For those who find the rise of ISIS baffling, much of the past century can only be retrogression from modern life. Even the regime that committed a crime with no precedent in history must be regarded as an example of atavism: the Nazi state has often been described as having taken Europe back to the Dark Ages. Certainly the Nazis exploited a medieval Christian demonology in their persecution and genocide of Jews, but Nazism also invoked a modern pseudoscience of race to legitimate these atrocities. Invoking a type of faux Darwinism, Nazi racism could have emerged only in a time shaped by science. Nazism was modern not just in its methods of killing but also in its way of thinking.
How Our Minds Were Once Shaped By Poetry
via Big Think by Jag Bhalla
Few now sing the praises of when poetry shaped us. Its history of molding minds is almost lost (it lasted till prose, and its logic, could last). That’s the unsung pretext of Plato’s poetry ban.
Portraits of Buffalo Bill’s “Show Indians”
via Boing Boing by Jason Weisberger
Photographer Gertrude Käsebier received permission from Buffalo Bill Cody to photograph the native tribes people in his Wild West Show. This collection, from the Library of Congress, is wonderful.
No place like home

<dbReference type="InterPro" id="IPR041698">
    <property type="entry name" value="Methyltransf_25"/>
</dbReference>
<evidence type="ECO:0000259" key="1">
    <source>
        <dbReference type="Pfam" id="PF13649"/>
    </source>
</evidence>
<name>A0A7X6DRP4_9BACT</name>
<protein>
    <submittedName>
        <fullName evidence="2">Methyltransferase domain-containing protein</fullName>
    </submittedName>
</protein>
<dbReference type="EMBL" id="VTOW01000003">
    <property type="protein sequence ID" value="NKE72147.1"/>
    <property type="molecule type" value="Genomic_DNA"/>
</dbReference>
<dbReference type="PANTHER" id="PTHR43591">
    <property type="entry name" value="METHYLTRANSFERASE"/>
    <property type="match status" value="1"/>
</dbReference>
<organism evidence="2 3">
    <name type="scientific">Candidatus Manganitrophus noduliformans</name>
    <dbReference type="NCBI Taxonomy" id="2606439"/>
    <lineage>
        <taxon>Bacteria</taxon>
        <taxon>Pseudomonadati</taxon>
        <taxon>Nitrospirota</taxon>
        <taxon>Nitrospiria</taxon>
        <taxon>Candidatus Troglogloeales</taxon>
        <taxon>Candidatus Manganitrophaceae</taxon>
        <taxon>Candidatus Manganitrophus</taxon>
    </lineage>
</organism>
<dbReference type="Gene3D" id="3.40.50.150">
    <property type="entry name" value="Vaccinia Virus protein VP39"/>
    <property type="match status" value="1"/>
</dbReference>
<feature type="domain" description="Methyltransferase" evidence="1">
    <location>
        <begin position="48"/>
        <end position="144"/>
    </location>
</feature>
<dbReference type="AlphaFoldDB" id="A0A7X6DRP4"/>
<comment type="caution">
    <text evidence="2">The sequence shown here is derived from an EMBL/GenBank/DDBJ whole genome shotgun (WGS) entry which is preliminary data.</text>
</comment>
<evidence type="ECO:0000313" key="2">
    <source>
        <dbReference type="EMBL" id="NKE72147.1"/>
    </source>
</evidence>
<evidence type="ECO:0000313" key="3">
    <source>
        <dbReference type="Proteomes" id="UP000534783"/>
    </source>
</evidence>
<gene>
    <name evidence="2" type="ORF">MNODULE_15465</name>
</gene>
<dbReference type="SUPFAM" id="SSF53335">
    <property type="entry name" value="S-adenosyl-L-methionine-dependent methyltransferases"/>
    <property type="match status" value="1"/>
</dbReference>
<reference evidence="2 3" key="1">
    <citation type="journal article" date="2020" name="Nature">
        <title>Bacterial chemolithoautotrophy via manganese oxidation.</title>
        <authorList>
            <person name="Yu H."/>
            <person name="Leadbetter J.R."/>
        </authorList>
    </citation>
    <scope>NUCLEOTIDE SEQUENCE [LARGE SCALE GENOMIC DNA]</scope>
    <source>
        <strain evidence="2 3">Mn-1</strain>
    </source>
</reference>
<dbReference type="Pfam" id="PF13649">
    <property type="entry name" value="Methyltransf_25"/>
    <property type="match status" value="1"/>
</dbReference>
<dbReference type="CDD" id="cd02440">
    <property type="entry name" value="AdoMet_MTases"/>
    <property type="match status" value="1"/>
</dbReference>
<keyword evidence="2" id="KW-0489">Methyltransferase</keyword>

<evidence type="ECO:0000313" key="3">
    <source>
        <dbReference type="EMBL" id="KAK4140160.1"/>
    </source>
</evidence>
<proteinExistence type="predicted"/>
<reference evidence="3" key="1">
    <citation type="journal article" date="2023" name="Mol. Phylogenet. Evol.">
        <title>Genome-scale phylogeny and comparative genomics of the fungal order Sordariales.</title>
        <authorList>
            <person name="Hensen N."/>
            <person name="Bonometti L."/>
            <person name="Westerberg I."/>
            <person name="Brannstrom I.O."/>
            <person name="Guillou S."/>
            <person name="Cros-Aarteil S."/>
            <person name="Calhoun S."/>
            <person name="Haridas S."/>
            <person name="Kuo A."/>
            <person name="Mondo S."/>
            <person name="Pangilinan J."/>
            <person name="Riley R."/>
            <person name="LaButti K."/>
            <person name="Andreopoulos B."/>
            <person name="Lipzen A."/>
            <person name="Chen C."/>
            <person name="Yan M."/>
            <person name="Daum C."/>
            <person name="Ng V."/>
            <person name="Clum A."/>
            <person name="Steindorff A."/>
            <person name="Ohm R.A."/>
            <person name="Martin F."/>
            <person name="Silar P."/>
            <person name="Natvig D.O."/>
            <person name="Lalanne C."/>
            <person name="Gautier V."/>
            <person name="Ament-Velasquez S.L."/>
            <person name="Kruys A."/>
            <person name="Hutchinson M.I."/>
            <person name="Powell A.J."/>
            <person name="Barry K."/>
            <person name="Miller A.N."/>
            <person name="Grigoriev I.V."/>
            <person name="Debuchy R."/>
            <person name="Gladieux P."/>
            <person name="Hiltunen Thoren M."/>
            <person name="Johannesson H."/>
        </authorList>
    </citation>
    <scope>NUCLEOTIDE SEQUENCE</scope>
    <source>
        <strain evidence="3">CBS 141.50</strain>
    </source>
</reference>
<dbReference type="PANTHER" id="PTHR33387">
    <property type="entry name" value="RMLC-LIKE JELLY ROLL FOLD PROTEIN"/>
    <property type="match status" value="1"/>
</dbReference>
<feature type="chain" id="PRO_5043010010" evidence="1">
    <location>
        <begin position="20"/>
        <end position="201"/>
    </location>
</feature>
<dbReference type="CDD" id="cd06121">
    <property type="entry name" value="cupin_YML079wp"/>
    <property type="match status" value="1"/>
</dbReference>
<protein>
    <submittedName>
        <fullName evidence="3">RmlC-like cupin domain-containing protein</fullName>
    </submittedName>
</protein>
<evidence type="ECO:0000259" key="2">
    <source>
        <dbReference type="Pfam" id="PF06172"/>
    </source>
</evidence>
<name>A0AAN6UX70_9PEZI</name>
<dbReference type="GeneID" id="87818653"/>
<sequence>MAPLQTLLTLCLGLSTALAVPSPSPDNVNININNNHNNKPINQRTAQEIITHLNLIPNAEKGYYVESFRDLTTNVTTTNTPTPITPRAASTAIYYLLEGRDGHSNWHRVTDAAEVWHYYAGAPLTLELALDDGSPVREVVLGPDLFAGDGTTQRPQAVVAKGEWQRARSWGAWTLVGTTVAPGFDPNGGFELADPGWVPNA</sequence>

via 3 Quarks Daily: Lyndsey Stonebridge in Eurozine
The end of the Second World War was as bad as the beginning. In Europe displaced persons filled old camps and necessitated new ones, as new political frontiers were drawn across the continent. More people waited on more boats and at more borders. As India and Pakistan took shape out of the ashes of British colonial rule in 1947, millions more found themselves forced on to the road. In 1948 the creation of Israel pushed out a new generation of refugees, the Palestinians, soon to become the first permanently stateless people of modern times. More followed from China, Tibet, Burma, Bangladesh and North Korea; the misfortunes multiplied, from land to land, continent to continent.
10 surprising facts about Ancient Egyptian art and architecture
via OUP Blog by Christina Riggs
Ancient Egyptian art dates all the way back to 3000BC and provides us with an understanding of ancient Egyptian socioeconomic structures and belief systems. The Ancient Egyptians also developed an array of diverse architectural structures and monuments, from temples to the pyramids that are still a major tourist attraction today. But how much do you know about Ancient Egyptian art and architecture? Christina Riggs, author of Ancient Egyptian Art and Architecture: A Very Short Introduction, tells us ten things we need to know about Ancient Egyptian art and architecture: